|State-owned telecoms group Mobifone's head office in Hanoi. The company is among 92 SOEs that must be equitised in 2020. (Photo: thoibaonganhang.vn)
In 2019, only 12 SOEs gained approval for their equitisation plans, including three that were on a list of 128 approved by the Prime Minister. Since 2017, 171 SOEs have been approved for equitisation.
There are 92 SOEs
left waiting for equitisation plans to be approved, including the Vietnam Bank for Agriculture and Rural Development (Agribank), telecoms group Mobifone, the Vietnam Post and Telecommunications Group (VNPT), the Vietnam National Coffee Corporation (Vinacafe) and the Vietnam National Chemical Group (Vinachem).
According to the Ministry of Finance, companies had not completed equitisation plans because ministries and Government agencies had not agreed with their land valuations. In addition, some local authorities and SOEs were not ready to leave their businesses to private investors.
Nguyen Doan Toan, Vice Chairman of the Hanoi People’s Committee, said the city had to proceed with the equitisation of local State-owned enterprises
slowly because there were problems that needed resolving.
The city had asked for the assistance of the Ministry of Finance and its Department of Enterprise Finance to speed up the equitisation of local SOEs, he said.
Some securities firms saw no improvements in equitisation
or SOE divestment in 2020.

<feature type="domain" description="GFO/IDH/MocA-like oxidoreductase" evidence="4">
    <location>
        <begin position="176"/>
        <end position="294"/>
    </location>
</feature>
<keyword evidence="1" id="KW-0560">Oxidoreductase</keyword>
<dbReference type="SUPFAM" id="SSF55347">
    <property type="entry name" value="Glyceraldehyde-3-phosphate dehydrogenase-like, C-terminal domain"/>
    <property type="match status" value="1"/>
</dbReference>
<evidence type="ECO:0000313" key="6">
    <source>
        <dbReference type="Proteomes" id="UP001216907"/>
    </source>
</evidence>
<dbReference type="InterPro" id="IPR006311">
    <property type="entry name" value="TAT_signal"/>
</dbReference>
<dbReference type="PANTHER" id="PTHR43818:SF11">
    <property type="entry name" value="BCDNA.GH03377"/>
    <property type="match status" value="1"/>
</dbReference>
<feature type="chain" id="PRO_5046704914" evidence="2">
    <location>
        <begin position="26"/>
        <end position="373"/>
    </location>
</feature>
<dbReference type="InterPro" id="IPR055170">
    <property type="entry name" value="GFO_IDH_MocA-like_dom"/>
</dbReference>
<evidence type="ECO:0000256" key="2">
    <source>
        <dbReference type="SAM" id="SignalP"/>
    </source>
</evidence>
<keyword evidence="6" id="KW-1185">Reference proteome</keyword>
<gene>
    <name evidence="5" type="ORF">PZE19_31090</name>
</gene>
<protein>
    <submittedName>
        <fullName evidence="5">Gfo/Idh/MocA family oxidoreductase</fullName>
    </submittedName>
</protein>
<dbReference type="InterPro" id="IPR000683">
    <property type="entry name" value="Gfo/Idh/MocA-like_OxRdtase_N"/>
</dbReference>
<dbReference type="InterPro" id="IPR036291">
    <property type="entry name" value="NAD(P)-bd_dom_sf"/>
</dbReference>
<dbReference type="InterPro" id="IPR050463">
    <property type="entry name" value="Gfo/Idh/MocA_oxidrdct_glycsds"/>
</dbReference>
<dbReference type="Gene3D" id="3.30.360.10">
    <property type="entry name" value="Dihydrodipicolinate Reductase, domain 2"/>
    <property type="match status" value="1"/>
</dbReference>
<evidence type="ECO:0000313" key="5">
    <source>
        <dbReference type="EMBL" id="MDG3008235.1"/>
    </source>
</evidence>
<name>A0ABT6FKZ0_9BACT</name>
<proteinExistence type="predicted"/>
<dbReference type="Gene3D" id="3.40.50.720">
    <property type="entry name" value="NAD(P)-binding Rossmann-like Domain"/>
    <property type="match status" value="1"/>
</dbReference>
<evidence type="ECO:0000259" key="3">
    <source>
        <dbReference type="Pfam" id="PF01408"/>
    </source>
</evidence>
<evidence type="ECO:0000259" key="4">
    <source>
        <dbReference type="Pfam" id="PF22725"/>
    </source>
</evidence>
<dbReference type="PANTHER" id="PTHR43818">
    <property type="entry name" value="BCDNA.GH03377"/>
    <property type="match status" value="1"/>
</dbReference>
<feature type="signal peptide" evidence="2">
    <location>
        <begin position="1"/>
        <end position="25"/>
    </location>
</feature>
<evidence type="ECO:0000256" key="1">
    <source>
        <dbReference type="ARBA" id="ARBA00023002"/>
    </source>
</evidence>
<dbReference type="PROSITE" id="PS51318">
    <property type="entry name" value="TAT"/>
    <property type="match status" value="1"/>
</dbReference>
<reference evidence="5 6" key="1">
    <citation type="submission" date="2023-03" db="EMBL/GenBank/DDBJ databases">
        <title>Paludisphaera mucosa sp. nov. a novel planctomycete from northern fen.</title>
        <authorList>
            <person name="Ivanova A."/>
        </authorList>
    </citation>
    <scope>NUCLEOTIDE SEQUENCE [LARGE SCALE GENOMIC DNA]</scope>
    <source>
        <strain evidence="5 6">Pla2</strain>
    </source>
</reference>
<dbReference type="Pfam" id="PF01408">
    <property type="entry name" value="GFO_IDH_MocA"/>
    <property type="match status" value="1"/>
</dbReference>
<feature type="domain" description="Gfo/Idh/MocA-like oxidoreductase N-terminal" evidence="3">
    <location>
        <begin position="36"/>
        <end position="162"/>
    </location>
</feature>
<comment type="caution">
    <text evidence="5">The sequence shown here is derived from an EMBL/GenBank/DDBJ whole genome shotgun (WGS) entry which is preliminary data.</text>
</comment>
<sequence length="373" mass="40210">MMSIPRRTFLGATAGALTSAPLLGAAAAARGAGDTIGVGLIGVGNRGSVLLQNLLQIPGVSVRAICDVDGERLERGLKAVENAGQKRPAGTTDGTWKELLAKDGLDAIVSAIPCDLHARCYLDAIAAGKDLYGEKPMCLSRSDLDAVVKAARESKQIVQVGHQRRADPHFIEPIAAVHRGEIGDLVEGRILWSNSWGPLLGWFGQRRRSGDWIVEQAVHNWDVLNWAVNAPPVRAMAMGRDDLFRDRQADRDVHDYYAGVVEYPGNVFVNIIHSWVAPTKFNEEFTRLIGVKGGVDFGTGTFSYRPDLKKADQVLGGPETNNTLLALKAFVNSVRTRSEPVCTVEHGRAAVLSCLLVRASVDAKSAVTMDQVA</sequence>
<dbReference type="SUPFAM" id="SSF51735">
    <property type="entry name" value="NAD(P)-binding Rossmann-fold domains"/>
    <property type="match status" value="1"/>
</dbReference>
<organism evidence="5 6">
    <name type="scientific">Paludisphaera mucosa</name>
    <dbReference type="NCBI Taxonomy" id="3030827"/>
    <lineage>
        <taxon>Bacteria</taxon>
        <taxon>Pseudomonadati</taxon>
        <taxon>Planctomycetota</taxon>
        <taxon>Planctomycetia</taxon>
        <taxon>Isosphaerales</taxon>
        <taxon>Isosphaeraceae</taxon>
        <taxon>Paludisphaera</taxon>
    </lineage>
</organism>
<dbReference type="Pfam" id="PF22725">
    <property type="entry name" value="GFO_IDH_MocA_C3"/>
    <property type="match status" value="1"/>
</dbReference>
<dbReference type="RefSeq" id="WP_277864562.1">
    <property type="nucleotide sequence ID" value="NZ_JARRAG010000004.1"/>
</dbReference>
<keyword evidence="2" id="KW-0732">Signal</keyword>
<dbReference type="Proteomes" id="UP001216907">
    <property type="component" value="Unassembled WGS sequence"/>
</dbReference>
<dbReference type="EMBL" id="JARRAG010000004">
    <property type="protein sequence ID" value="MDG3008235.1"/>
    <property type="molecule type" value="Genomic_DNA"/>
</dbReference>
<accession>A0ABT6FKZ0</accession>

“It will be difficult to achieve the target as problems in the equitisation process have not been fully solved, especially issues related to land pricing,” VNDirect Securities Corporation (VNDS) said in its 2020 economic outlook.
There was also uncertainty about the chance the Government would continue selling its stakes in equitised SOEs such as the Vietnam Dairy Products JSC (Vinamilk), the Vietnam National Petroleum Group (Petrolimex), the Vietnam Engine and Agricultural Machinery Corporation (VEAM) and Bao Minh Insurance Corporation in 2020, VNDS said.
Chairman of the State Capital Management Corporation (SCIC) Nguyen Duc Chi told reporters that it was difficult to find potential investors for some SOEs when the market conditions were so harsh.
In some large-cap SOEs, big shareholders held more than 51 percent of charter capital, so outside investors were not interested in buying their shares, he said.
Normally, a private investor would be more interested in purchasing shares in a SOE if the major shareholder held less than 51 percent of the firm and the shares were sold in one package.